The analysis also found that, among different symptom combinations reported in the surveys, antibiotic use was lowest when diarrhea alone was reported. Across LMICS, 33.4% (UI, 9.3% to 69%) of sick children with diarrhea alone reported antibiotic use in 2017, compared with 43.7% (UI, 12.2% to 82.6%) if fever alone was reported and 49.6% (UI, 14.3% to 84.5%) if cough with fast or difficult breathing alone was reported.

For each of those symptoms, reported antibiotic use in children was highest in the upper-middle-income countries. But over the study period, low-income countries saw the biggest increases in reported antibiotic use for fever symptoms alone (34%) and for cough with fast or difficult breathing symptoms alone (37%).

Access, appropriateness are issues

The authors of the study say the results are in line with previous assessments of global antibiotic consumption that have shown rising antibiotic use among all ages being driven by LMICs, a finding that's been attributed in part to rising per capita gross domestic product (GDP) rates in these countries and greater access to antibiotics.

But they also note that their estimates of antibiotic use in children in LMICs are significantly lower than shown a previous study, published in December 2019, which found that an average of 62.7% of sick children under 5 in LMICs received antibiotics from 2007 through 2016. The estimates of antibiotic use in that study, which focused on eight LMICs, were based on surveys from healthcare facilities.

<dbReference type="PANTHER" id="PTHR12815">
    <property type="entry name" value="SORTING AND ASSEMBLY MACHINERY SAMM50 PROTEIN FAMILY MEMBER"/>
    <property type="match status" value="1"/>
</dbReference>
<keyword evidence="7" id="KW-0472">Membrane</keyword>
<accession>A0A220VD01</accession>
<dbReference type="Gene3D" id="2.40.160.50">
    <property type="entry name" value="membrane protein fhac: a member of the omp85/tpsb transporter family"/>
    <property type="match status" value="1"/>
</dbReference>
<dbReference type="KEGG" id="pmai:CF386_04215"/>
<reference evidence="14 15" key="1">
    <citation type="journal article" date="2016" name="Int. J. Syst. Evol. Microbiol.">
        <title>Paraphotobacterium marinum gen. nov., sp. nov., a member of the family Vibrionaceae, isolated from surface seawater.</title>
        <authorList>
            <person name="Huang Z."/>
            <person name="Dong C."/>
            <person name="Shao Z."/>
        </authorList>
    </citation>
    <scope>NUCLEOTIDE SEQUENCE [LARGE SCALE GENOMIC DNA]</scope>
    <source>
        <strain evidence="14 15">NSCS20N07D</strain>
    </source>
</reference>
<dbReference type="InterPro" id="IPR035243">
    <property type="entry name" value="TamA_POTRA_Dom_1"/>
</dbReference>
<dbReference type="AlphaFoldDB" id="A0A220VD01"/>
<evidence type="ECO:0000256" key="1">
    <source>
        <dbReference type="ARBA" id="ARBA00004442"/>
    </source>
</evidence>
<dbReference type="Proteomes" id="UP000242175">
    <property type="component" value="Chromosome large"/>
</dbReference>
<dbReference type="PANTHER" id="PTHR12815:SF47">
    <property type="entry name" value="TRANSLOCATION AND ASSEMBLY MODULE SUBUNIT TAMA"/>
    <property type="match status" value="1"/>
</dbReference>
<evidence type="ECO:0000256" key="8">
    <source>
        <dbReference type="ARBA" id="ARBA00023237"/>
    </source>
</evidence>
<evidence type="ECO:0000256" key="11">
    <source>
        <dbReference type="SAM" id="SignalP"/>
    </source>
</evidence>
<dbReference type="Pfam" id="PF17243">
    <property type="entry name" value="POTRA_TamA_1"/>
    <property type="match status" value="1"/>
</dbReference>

"Although this difference in results could simply be due to differences between the studies as outlined, it could also reflect that the proportion of antibiotic use in the community is on the average, lower than that seen at health facilities," the authors write. "This is not unexpected, as many episodes of illness in the community go untreated, and only a fraction (often perceived as more serious) end up presenting to a health facility and hence are more likely to receive antibiotics."

In addition, they say the finding that antibiotic use in sick children under 5 was lowest in the low-income countries suggests that in these countries, lack of access to antibiotics may be still be a more significant issue than excessive use.

In an accompanying commentary, pediatric infectious diseases experts from St. George's University of London and the Swiss Tropical and Public Health Institute point out that how much of the antibiotic use reported in the study was appropriate is another issue that needs to be examined. Citing a recent study conducted in Tanzania that found that a large share of antibiotic prescriptions for children who had fevers were unnecessary, they argue that 40% antibiotic use in sick children under 5 is still probably more than what is needed for treatment of fever, diarrhea, and respiratory illnesses.

"Although quality of antibiotic use is difficult to assess, monitoring is essential to complement more quantitative measurements," they write. "Increasing access to antibiotics, as reported by Johansson and colleagues [authors of the new study] and others, could result in excessive and ultimately inequitable use, which excludes children most at need of antibiotic treatment." 

This week's top reads

Our underwriters